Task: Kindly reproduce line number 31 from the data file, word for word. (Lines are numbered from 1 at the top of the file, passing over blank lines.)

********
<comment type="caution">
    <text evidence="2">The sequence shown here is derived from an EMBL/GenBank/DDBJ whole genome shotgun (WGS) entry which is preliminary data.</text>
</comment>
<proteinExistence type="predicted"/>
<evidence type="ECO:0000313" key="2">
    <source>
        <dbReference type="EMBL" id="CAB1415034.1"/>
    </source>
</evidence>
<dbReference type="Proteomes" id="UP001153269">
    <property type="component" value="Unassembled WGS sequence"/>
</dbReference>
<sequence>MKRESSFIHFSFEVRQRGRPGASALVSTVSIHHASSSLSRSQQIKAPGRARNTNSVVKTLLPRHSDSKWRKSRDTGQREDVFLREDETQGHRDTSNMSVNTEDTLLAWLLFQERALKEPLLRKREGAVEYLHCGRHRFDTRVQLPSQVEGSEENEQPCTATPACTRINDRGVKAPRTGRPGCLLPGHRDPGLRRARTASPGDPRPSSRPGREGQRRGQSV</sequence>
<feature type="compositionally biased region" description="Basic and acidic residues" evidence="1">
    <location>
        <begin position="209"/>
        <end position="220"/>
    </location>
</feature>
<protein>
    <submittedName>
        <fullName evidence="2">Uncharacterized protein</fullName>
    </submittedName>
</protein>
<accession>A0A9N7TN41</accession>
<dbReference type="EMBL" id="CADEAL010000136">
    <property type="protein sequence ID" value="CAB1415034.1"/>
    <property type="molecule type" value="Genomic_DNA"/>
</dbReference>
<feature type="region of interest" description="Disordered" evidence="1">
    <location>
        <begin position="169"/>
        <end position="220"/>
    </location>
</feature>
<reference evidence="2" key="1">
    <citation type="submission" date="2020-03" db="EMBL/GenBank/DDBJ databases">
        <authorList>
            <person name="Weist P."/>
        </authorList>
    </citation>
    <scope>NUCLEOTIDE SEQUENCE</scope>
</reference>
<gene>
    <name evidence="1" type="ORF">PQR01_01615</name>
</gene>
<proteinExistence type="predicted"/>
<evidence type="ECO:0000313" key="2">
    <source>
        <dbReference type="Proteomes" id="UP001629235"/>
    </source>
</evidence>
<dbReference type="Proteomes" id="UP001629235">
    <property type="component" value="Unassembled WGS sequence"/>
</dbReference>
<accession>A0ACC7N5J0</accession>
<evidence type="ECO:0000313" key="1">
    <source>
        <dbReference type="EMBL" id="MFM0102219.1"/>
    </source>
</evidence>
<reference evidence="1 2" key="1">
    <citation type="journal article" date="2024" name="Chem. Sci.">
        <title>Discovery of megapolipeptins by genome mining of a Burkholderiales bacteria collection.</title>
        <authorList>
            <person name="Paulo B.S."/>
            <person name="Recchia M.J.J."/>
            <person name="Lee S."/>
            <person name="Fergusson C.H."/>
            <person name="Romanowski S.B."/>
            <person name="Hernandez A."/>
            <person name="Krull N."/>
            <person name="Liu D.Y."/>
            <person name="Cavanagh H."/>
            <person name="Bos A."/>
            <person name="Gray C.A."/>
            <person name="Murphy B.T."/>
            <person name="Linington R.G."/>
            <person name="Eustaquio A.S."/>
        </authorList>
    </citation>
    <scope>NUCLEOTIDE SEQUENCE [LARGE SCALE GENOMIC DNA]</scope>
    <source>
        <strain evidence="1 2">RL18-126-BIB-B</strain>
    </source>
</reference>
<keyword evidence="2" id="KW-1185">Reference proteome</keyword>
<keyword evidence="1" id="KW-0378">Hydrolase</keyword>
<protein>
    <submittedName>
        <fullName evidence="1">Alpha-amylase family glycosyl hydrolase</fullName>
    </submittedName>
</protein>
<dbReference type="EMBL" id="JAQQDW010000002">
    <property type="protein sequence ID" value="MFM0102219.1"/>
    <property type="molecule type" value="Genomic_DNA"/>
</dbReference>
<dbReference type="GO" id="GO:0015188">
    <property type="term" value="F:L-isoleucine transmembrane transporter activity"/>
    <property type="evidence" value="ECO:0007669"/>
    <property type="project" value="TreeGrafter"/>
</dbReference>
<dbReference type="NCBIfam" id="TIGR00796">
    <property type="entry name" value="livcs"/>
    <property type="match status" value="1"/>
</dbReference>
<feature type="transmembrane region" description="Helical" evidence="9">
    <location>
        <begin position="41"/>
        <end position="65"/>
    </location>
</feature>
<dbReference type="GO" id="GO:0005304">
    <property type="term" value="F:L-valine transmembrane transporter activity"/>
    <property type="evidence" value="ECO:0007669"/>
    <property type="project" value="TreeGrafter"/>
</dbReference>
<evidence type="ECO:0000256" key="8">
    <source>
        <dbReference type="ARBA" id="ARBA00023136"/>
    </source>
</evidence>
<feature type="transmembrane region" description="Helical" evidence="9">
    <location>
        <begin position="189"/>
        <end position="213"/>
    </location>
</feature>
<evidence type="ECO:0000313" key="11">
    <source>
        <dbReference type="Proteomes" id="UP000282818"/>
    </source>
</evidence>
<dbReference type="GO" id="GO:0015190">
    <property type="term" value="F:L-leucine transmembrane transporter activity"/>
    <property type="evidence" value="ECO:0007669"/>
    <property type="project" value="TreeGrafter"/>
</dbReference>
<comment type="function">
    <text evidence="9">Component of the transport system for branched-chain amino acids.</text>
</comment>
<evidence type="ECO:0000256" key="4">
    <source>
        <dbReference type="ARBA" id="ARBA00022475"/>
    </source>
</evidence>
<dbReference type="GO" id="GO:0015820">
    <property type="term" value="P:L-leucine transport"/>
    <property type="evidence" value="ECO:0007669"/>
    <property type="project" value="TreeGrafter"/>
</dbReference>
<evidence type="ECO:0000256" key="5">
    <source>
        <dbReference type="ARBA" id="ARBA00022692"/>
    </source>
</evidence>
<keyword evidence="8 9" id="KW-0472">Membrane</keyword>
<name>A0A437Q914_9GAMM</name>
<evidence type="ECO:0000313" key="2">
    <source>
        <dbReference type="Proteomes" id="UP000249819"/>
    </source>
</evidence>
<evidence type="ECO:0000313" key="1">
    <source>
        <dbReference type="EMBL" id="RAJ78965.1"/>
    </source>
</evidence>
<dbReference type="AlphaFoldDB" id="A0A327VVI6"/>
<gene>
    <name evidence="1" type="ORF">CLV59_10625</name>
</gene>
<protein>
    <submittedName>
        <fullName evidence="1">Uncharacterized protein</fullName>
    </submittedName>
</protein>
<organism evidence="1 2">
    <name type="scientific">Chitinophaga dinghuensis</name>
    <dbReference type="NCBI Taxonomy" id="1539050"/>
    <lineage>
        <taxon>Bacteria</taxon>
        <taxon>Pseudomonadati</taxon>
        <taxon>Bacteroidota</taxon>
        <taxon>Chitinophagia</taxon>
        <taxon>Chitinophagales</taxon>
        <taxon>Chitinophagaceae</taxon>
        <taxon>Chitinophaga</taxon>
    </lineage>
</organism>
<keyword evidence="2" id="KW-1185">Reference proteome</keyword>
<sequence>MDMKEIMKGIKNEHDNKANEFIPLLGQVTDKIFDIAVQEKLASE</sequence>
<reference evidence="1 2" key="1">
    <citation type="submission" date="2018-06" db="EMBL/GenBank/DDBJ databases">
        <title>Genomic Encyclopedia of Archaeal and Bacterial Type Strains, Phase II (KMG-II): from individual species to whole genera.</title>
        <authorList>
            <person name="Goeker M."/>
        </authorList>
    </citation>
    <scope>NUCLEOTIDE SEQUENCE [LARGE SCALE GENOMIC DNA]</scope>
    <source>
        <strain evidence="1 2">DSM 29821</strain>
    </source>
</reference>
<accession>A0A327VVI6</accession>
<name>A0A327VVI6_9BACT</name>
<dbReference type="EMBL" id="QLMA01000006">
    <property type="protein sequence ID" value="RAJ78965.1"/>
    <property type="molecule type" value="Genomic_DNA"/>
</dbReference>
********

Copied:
    <location>